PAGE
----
Charles E. Schmidt College of Medicine
Florida Atlantic University
777 Glades Road
Boca Raton, FL 33431
The proverb, “physician heal thyself,” is probably more relevant today than it was in biblical times with the 24/7 culture of modern health care and medical education. It’s no wonder that physicians have an especially hard time “unplugging” from technology and separating work life from home life. However, where there’s a will, there’s a way.
To help reduce stress and burnout and enhance the quality of time spent after hours with family, friends and even pets, Phillip Boiselle, M.D., dean of Florida Atlantic University’s Schmidt College of Medicine, challenged faculty and staff to consider a voluntary, weeklong exercise of moderation in sending after hour emails between 8 p.m. and 6 a.m. This exercise was part of a focus on the importance of the sentiment, “Be Here Now,” and is one of several mindfulness programs the Schmidt College of Medicine has implemented to reinforce the desired culture for the college.
The after-hours email challenge, of course, was limited to elective, non-urgent communications and did not apply to situations where there was a potential concern for the security and safety of faculty, staff, students, patients, facilities or protected health information.
During the challenge, participating faculty and staff were encouraged to wear “Be Here Now” email challenge stickers and to share the impact of their participation on the college’s social media sites. Even night owls could participate by drafting their emails at night and scheduling them for delivery after 6 am the next morning. Faculty and staff eagerly accepted the challenge, posting selfies and inspirational messages on social media. Importantly, there were no complications or complaints of communication delays internally or externally during this exercise.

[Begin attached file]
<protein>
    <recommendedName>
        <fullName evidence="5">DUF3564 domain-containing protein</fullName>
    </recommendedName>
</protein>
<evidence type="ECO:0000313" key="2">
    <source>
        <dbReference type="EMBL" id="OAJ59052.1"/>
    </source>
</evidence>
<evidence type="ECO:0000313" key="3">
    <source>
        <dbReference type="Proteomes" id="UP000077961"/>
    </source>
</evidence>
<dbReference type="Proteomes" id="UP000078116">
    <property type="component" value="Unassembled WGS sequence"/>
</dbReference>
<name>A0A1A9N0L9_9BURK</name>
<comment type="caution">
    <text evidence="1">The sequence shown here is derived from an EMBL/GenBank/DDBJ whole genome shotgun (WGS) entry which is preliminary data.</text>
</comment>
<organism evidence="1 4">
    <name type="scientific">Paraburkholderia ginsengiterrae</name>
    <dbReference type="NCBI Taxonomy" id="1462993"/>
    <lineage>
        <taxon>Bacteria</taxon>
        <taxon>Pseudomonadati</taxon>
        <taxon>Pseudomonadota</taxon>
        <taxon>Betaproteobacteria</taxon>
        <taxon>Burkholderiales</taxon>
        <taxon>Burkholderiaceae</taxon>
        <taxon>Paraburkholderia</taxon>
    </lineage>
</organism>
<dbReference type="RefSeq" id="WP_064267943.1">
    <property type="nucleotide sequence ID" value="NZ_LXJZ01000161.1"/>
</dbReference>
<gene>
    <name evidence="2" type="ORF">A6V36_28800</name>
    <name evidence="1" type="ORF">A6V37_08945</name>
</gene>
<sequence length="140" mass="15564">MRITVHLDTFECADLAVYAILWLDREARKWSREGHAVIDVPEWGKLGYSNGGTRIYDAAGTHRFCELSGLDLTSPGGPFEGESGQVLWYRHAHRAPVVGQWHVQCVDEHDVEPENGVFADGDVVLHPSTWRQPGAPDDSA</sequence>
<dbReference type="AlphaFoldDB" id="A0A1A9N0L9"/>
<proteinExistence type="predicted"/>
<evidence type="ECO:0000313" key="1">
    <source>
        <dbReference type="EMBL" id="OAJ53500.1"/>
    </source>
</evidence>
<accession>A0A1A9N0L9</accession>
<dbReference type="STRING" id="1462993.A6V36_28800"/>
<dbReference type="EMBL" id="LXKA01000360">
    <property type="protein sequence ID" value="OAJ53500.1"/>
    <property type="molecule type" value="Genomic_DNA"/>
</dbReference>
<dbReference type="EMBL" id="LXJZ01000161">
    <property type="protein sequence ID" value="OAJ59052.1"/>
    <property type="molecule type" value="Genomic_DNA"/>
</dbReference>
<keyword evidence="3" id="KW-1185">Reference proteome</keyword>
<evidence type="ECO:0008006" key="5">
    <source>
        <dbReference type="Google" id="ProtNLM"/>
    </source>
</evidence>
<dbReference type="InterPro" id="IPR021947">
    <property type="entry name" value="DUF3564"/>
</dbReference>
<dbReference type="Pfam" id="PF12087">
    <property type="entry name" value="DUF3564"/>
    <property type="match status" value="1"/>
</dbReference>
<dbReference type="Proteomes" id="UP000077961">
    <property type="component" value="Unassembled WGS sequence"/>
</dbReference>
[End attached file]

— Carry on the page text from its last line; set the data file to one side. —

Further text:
The email challenge is one of several ways in which the college is addressing the importance of preventing exhaustion, stress, and burnout. Other related efforts include the college’s HealthFirst wellness initiative and a college-wide culture shaping initiative that promotes teamwork and work-life balance.
Physicians in general have burnout rates that are twice the rate of those working in other occupations. Unlike stress, burnout is characterized by exhaustion, lack of enthusiasm and motivation, and feelings of ineffectiveness, with the added dimensions of frustration or cynicism, resulting in disengagement, demotivation, and reduced workplace efficacy. Burnout is more gradual, progressive, and insidious than stress, making it more likely to go undetected until further along its continuum. It is also is associated with an increased risk for physical illness. The 24/7 culture of the modern workplace can exacerbate feelings of exhaustion and burnout.
A research study reported in the New York Times showed that people who respond to non-urgent work communication after 9 p.m. may experience worse quality of sleep and are less engaged in their work the next day. Yet, it’s almost impossible to avoid being barraged by emails. A 2018 study by the Radicati Group (a technology market research group), reports that there were more than 3.8 billion email users before the start of 2019. Last year, the average officer worker received about 90 emails a day and sent approximately 40 business emails daily. To put this into context, a company with 1,000 employees sends about 40,000 business emails in just one day!
Members of the Schmidt College of Medicine’s Integrated Medical Science Department noted that “Be Here Now” was about being fully engaged in what they are doing and remembering the things that make them truly happy—like family and colleagues at work. Others expressed sentiments such as striking a balance between work and life is about spending quality time with family members, pets, and pursuing hobbies or even having more time to pursue personal passions, such as yoga and cross-fit. For one employee who is the sole caretaker of her 90-year-old mother who lives a nursing home, the “Be Here Now” challenge enabled her to enjoy quality time with her husband outside in nature and away from cell phones and the computer.
“This exercise is an extension of our college’s culture and commitment to instill in our students, faculty and staff to be in the moment, to be mindful, and to find ways to reduce stress and burnout,” said Dr. Boiselle. “The response that we received from participating faculty and staff was overwhelmingly positive. They reported feeling re-energized and refreshed after disconnecting from after-hour work emails for a week, and there have been ripple effects of continued moderation in off-hours emails well beyond the conclusion of the exercise. We recognize that this is just one of many innovative ways to keep our faculty, staff, and students from experiencing burnout and staying healthy and happy.”